[¶ 4.] On April 4, 2014, Julie filed a motion to dismiss the divorce action for lack of personal jurisdiction. The circuit court conducted a hearing on May 6, 2014, and issued findings of fact and conclusions of law on October 2, 2014. The court dismissed the divorce action “for lack of jurisdiction and on the grounds of the forum non conveniens doctrine.” In support of dismissal for lack of personal jurisdiction, the court found “Grant was unable to credibly establish many of the primary hallmarks of true South Dakota residency at the time he filed for divorce in this state.” At the time Grant filed for a divorce on July 30, 2012, Grant did not own any real property in South Dakota. He did not have a South Dakota issued driver's license nor was he registered to vote in South Dakota. There was no evidence that Grant had any long-term plans to move to South Dakota before he filed for divorce. He did not advise important creditors, such as his medical care providers, that he was moving to South Dakota. The financial affidavit he filed with his divorce complaint indicated he was unemployed at the time he filed for divorce. Characterizing Grant's move to South Dakota, the court stated, “Grant's move ... was sudden and part of an ‘escape plan’ that he kept from his wife.”

[¶ 5.] Furthermore, the circuit court found, “Under the forum non conveniens doctrine, Pennsylvania is the more appropriate and convenient forum for this divorce matter.” The court noted that there is “a pending, first-filed family law action in [Pennsylvania] where there is clear jurisdiction over both parties, and it relates to at least some of the issues that would be addressed in this divorce proceeding[.]” The court found that private interest and

[866 N.W.2d 559

public interest factors “clearly point in favor of trial in the alternative forum and support the conclusion that South Dakota is an inconvenient forum for this divorce action.” The court concluded, “In consideration of justice, fairness and convenience to the parties, the witnesses and the courts, this [c]ourt is declining to exercise jurisdiction in this divorce action on the basis of South Dakota's forum non conveniens doctrine.” Grant appeals and raises the following two issues for our review:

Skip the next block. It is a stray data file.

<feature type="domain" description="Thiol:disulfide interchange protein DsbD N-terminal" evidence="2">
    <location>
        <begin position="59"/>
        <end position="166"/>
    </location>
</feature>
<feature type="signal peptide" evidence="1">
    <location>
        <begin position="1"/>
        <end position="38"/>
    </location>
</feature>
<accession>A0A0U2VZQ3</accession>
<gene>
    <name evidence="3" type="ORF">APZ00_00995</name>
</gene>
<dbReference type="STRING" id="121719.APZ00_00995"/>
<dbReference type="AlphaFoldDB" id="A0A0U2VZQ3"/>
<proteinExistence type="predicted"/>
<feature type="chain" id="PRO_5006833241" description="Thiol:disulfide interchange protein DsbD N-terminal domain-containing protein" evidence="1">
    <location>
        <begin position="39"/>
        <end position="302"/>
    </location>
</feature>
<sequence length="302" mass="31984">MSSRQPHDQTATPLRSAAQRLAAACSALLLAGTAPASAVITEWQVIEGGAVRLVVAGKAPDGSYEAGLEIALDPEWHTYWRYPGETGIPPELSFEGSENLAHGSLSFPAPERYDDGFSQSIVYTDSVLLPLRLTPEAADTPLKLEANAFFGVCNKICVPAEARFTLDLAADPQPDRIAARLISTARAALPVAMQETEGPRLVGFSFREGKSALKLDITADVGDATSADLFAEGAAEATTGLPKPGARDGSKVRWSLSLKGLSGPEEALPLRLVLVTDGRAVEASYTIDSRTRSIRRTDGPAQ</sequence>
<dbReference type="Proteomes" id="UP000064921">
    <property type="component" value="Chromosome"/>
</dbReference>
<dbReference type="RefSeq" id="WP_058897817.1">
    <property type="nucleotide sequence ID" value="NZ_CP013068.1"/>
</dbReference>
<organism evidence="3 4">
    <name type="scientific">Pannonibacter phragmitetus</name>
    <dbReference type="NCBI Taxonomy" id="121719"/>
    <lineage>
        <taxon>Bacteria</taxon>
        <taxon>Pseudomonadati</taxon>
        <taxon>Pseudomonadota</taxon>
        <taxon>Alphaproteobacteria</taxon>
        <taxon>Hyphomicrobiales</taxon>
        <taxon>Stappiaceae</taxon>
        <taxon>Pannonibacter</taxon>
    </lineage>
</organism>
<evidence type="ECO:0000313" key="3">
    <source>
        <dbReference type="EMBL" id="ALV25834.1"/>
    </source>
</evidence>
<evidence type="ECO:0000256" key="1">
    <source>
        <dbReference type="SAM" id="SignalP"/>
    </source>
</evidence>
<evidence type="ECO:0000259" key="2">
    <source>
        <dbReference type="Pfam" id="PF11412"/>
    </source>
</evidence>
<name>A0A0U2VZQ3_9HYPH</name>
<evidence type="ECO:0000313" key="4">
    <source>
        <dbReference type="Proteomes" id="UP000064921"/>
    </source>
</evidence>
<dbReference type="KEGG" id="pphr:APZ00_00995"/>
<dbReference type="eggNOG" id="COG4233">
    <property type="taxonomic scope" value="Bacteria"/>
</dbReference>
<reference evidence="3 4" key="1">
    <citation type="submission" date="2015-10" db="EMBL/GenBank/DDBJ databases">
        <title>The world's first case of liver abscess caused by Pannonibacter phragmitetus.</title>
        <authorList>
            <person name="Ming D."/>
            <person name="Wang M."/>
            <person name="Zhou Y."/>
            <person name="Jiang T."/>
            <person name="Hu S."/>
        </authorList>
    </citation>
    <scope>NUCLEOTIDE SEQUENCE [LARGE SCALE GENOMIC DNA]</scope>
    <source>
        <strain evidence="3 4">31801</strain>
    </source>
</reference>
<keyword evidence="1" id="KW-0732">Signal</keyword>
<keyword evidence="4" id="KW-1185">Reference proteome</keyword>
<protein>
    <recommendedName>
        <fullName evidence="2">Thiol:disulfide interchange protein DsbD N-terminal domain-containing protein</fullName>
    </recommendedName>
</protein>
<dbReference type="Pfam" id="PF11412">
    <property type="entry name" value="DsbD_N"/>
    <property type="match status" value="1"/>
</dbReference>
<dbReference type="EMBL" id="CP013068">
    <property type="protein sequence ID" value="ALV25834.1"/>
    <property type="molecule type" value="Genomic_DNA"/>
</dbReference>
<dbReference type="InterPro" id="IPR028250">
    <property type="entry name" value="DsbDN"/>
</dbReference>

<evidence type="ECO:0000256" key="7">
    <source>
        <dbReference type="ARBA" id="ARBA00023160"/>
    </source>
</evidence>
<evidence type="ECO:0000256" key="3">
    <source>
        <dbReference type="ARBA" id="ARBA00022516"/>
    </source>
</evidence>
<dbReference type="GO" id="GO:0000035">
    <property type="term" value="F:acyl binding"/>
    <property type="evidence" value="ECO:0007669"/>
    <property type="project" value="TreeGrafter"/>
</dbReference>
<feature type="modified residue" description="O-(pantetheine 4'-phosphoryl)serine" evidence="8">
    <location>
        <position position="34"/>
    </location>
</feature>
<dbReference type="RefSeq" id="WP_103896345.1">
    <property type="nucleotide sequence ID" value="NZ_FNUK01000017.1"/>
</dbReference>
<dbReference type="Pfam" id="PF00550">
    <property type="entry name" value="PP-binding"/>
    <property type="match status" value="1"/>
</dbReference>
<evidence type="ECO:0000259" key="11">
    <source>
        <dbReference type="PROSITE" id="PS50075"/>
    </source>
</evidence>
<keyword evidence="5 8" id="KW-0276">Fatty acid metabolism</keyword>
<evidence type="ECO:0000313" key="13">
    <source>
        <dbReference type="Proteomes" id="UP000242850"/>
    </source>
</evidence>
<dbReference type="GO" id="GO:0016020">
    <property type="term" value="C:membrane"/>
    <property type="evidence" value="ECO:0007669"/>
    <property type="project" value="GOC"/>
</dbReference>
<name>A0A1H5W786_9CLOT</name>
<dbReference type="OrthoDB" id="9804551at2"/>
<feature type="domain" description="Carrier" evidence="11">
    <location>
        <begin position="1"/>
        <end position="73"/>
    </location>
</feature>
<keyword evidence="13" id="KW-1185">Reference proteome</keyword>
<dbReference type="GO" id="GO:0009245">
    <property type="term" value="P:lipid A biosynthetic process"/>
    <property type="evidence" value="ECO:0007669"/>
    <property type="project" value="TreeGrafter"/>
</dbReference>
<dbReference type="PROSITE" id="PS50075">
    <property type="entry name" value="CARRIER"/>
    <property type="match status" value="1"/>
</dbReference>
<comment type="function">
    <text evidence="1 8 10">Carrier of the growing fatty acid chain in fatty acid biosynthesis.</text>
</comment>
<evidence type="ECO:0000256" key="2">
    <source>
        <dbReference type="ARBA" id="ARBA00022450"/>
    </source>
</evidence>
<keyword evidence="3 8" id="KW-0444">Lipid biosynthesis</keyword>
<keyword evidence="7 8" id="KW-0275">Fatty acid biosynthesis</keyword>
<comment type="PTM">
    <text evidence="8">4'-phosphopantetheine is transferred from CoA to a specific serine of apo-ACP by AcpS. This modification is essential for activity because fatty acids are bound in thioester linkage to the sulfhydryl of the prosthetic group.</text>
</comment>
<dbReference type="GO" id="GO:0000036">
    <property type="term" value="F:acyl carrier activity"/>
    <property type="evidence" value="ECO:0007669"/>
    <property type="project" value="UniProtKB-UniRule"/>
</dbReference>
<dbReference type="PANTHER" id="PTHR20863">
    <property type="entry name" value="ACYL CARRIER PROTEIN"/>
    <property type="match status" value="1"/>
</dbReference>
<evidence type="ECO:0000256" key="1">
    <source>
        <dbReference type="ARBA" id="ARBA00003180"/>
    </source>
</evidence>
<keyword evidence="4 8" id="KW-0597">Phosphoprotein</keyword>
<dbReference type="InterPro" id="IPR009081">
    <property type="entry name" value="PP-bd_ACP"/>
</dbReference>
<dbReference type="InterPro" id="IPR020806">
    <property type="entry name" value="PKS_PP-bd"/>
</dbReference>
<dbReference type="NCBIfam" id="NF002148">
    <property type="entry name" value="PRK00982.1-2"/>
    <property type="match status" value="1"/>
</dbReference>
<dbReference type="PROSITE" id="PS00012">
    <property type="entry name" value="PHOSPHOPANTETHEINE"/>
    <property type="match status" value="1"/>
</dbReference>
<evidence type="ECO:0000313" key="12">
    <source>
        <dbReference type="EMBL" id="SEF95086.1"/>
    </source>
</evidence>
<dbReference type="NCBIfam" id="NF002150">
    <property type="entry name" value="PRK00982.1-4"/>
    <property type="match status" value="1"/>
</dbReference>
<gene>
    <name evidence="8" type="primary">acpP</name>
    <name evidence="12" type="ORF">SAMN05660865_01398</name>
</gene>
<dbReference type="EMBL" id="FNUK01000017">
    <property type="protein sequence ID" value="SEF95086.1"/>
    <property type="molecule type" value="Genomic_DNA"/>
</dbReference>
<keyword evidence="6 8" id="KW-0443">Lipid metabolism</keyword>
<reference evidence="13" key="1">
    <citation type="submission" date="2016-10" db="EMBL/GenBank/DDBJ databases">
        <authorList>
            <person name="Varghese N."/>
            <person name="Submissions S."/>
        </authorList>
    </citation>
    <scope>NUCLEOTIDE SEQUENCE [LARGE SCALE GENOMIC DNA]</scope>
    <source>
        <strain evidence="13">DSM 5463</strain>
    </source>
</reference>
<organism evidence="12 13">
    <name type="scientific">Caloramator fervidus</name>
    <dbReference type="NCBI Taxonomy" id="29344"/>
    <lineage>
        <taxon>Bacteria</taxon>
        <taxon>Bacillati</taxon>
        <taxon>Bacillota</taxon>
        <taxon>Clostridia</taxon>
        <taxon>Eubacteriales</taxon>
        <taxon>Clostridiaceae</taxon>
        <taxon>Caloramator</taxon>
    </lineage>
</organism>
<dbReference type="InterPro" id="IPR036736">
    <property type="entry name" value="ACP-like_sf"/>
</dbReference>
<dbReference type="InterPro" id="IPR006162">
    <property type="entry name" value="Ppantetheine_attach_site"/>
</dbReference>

1. Whether the circuit court erred in dismissing Grant's divorce action for lack of personal jurisdiction.
2. Whether the circuit court erred in dismissing Grant's divorce action based on the doctrine of forum non conveniens.

Standard of Review

[¶ 6.] “We review findings of fact ‘under the clearly erroneous standard of review.’ ” Pieper v. Pieper, 2013 S.D. 98, ¶ 12, 841 N.W.2d 781, 785 (quoting Schieffer v. Schieffer, 2013 S.D. 11, ¶ 15, 826 N.W.2d 627, 633). “The trial court's findings of fact are presumed correct and we defer to those findings unless the evidence clearly preponderates against them.” Parsley v. Parsley, 2007 S.D. 58, ¶ 15, 734 N.W.2d 813, 817 (quoting City of Deadwood v. Summit, Inc., 2000 S.D. 29, ¶ 9, 607 N.W.2d 22, 25). “Conclusions of law, however, are reviewed de novo, with no deference to the court's ruling.” Leonhardt v. Leonhardt, 2014 S.D. 86, ¶ 15, 857 N.W.2d 396, 400 (citing Summit, 2000 S.D. 29, ¶ 9, 607 N.W.2d at 25).